Microsoft is Killing Another Product: OneCare
Over the past few months we have given many examples of services, divisions, staff and products Microsoft gives up on. In this latest case, a Microsoft product called Live OneCare is being bundled so that it is no longer sold separately in the form of a subscription. One interesting question would be, “What about Forefront, and security products from other vendors?”
Apparently, Microsoft finally reached the conclusion that that selling ‘security’ separately is wrong. Security really needs to be offered as a trait or feature that’s bolted onto the operating system, which ought to be inherently secure. As TechDirt puts it in its informative headline, “Microsoft Realizes No One Wants To Pay Microsoft To Fix Its Own Security Flaws.” It explains further that “[b]ack in 2005, when Microsoft was first mulling the idea of offering security software, we noted that the company was between something of a rock and a hard place. If it decided to charge for the software, people would accuse the company of trying to get people to pay to protect themselves from the security vulnerabilities in Microsoft’s own software.” The Microsoft-friendly BBC [1, 2, 3, 4, 5, 6, 7, 8, 9, 10, 11, 12, 13, 14, 15], on the other hand, already produces more promotional ‘articles’ which defend Microsoft’s mischiefs, including this one.
Creating more revenue by making deficient software and selling a solution to its ills is an unethical thing to do. There is actually some interesting history related to this announcement. As pointed out by a reader, Bill Gates used “security” as an excuse to reward himself time share on computers a few decades ago. As the page states, “The Computer Center Corporation’s business was beginning to suffer due to the systems weak security and the frequency that it crashed. Impressed with Gates and the other Lakeside computer addicts’ previous assaults on their computer, the Computer Center Corporation decided to hire the students to find bugs and expose weaknesses in the computer system.”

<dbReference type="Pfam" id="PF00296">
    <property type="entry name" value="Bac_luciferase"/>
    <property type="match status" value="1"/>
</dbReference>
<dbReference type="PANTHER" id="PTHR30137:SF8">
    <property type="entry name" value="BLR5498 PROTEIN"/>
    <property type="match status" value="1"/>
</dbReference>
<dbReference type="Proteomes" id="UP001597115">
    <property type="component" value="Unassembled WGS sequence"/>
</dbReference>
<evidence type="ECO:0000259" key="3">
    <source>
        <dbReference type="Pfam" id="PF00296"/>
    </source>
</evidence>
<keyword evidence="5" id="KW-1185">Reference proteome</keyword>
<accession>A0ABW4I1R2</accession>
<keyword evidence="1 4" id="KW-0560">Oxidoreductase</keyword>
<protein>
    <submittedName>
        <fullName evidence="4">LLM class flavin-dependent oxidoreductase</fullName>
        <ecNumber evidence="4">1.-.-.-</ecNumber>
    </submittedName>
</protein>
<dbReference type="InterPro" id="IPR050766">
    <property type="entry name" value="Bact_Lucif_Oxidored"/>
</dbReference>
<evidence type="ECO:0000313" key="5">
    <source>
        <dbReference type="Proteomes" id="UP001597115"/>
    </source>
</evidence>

Prior to this it says: “In the fall of 1968 [...] Gates and his friends] caused the system to crash several times and broke the computers security system. They even altered the files that recorded the amount of computer time they were using. [...] the Computer Center Corporation decided to hire the students to find bugs and expose weaknesses in the computer system.”
They later got jobs this way: “…defense contractor TRW was having trouble with a bug infested computer similar to the one at Computer Center Corporation. TRW had learned of the experience the two had working on the Computer Center Corporation’s system and offered Gates and Allen jobs. However thing would be different at TRW they would not be finding the bugs ”
This may seem familiar because of claims like “Microsoft creates jobs,” where the jobs involve something like people cleaning viruses and wrestling with Windows. This also means that Gates et al had engaged in Technical sabotage long before DR-DOS days [1, 2]. In a way, Gates’ company continues to cripple or make deficient a system, which results in more labour and therefore more revenue. This relates to the “Broken Windows” theory, which goes like this:
“Imagine the town baker’s shop window is broken by an errant baseball throw. A unfortunate expense to the baker, one might say. But that is a narrow parochial view. Look instead at the benefit to the whole community. The window will cost $300 to replace. That money will go to the glazier who will then use his profits to buy a new sofa from the furniture store, who will then use his profits to buy a new bicycle for his child from the toy store, and so on. The money will continue to circulate in over-widening circles, bringing joy to all. The original loss of $300 by the baker will more than be made up for by the aggregate increase in the amount of goods and services exchanged in the town. Instead of punishing the little boy who broke the window, he should be raised up and praised as a Universal Benefactor and Economic Sage of the First Order.”
In summary and conclusion, contrast to Bill Gates, Richard Stallman did everything possible to give everyone access to computing resources that were not being used. It is the same problem which is computing scarcity, but the solutions were very different. One was entirely selfish and continues to exploit the position for personal gain. The other continues to help his neighbors. █
Gates: No! There are no significant bugs in our released software that any significant number of users want fixed.
FOCUS: Oh, my God. I always get mad at my computer if MS Word swallows the page numbers of a document which I printed a couple of times with page numbers. If I complain to anybody they say “Well, upgrade from version 5.11 to 6.0″.
Gates: No! If you really think there’s a bug you should report a bug. Maybe you’re not using it properly. Have you ever considered that?
FOCUS: Yeah, I did…”
–Bill Gates, FOCUS Magazine, 1995